How to dry-roast mealworms

These nutritious little larvae are bred in bulk for pet food and fish bait, and they make good snacks for humans too. It’s possible to buy dead, dehydrated mealworms online – you can eat them or cook with them straight out of the packet.

But these little larvae are pretty easy to grow at home too. If you manage to source some fresh mealworms, dry-roasting is a good ‘intro’ recipe – it’s easy and leaves you with a nutritious snack.

Roasted mealworms straight from the oven

Roasted mealworms straight from the oven. Photo: Little Herds, licensed under CC BY-NC-SA 2.0

Preparation

Some people suggest purging the larvae first - as you would do with some seafood or snails. This just means you don’t let them eat for two days, to ensure they’ve no food left in their systems.

Before cooking, put them in an airtight container in the freezer. Fifteen minutes will put them to sleep; 24 hours will kill them. Either is ok, it just depends on whether you want them re-animating before they’re cooked. For reasons of ethics and/or yuck factor, you might want them ‘properly’ dead.

Another stage for the extra-cautious is to boil the worms after freezing, for three minutes. This ensures they’re absolutely clean.

Cooking

Now, the larvae are ready for cooking You could deep-fry, stir-fry, or go experimental with ceviche – but here we’ll stick to the basics: dry-roasting. Just spread the larvae out on greaseproof paper and bake at 80 deg for a couple of hours.

They’re ready when browned and crunchy. Sprinkle with salt and eat hot!

More on Home cooking

A complex sandwich with... termites!

“There’s wings everywhere!” What happens when you make a toasted termite sandwich in Kenya… More →

More on Home cooking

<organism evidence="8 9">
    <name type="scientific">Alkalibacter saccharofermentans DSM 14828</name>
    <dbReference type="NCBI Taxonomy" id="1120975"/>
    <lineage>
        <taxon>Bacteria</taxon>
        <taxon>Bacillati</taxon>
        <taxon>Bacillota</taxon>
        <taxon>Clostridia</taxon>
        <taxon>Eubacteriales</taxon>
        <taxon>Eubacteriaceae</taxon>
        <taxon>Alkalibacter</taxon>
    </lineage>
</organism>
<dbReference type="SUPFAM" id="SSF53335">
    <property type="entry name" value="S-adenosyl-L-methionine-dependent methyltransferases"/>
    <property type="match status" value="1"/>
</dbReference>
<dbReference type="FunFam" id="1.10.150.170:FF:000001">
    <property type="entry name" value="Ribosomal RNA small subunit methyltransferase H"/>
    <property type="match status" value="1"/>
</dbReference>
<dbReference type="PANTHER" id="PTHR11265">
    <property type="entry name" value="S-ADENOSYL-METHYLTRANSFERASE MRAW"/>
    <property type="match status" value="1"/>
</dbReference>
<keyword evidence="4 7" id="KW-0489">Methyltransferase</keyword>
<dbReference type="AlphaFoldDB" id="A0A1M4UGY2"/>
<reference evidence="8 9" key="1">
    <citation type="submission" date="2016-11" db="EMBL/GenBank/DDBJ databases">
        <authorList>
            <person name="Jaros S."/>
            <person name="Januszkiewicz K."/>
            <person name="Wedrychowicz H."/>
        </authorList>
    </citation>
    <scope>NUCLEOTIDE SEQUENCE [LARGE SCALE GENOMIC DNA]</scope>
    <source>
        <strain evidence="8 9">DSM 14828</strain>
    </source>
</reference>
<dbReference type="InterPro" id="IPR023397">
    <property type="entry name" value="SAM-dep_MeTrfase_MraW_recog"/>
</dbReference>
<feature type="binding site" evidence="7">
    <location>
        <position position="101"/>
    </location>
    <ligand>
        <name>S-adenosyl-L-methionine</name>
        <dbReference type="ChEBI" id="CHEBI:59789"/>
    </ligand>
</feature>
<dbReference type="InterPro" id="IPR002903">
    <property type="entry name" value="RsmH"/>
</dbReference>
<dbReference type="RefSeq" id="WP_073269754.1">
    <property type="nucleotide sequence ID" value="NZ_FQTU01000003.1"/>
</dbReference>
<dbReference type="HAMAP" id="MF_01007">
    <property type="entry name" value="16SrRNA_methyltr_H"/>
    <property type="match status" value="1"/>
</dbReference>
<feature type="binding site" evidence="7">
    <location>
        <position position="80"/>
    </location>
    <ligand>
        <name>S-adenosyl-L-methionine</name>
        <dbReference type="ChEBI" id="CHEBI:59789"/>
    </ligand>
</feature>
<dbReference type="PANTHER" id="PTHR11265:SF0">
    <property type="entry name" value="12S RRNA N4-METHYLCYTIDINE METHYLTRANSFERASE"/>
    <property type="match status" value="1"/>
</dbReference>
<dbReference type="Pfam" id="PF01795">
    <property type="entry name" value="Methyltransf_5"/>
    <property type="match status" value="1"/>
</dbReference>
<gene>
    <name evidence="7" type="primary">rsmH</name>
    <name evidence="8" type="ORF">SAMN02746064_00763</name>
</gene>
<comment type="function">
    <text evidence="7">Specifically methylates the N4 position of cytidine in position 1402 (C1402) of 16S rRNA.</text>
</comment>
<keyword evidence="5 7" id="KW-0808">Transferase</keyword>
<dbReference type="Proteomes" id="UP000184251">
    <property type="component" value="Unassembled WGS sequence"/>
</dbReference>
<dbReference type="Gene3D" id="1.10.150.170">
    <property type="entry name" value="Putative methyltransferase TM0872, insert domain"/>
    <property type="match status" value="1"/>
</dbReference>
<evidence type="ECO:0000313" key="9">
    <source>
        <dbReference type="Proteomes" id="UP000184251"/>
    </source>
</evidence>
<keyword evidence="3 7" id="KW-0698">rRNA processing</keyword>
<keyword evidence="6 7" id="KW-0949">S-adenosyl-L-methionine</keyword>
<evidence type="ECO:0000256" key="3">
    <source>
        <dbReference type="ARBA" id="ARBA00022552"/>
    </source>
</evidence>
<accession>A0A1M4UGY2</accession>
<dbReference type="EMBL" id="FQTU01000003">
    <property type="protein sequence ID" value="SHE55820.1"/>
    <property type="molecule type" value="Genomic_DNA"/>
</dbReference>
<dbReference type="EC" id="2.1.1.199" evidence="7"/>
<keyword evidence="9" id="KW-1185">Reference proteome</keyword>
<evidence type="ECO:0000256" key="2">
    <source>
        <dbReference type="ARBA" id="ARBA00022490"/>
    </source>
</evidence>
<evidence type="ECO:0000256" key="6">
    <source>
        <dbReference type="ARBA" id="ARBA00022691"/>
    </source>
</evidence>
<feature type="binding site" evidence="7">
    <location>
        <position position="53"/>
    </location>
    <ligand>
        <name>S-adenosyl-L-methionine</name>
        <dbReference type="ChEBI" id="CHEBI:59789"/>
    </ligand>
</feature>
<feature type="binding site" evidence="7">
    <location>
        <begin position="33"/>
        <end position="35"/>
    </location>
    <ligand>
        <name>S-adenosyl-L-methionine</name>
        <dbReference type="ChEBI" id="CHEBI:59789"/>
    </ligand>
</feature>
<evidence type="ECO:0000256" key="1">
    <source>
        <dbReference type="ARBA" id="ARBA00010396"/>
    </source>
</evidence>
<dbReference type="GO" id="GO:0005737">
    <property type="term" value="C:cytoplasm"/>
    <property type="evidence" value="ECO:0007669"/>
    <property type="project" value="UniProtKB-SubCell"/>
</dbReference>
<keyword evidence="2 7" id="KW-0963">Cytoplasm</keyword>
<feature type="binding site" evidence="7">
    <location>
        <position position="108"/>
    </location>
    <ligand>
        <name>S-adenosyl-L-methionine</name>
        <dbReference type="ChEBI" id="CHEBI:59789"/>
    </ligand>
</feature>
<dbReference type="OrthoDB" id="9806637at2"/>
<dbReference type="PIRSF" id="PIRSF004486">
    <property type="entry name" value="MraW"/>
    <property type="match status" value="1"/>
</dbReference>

Baking with crickets: cookies, loaf, icing

Baking with insects: Chelsea Margaux is sharing her recipes for cricket cookies, cricket banana loaf, and cricket icing. More →

More on Home cooking Snacks

Chapulines – Mexican Grasshoppers

Grasshopper tacos are making their way into the trendier eating spots of the US, as is the way with any ‘unusual’ food - sushi was once the same! More →

More on Mealworms Home cooking

'Buggis' for Burns Nicht – haggis with mealworms

As all Scottish followers will know, tonight is Burns Nicht. Yesterday, we were wondering on Twitter if someone had made haggis, the Scottish national dish, from insects yet. Today, we came across the answer and are sharing it with kind permission of the wonderful Bugs for Life project. Here's Craig MacFarlane and the bug haggis – or 'buggis'. More →

More on Mealworms

Fact check: Are insects better for you than meat?

There’s a big hype around edible insects: low in fat and high in nutrients, they're going to revolutionise food on a global scale! Is it true? BUGSfeed went fact–finding. More →

More on Snacks

Termite crackers

In Kenya, Nordic Food Lab’s lead researcher for “Deliciousness as an argument for edible insects”, Josh Evans, came up with a cracking idea for a termite dish… More →


Showing 1 reaction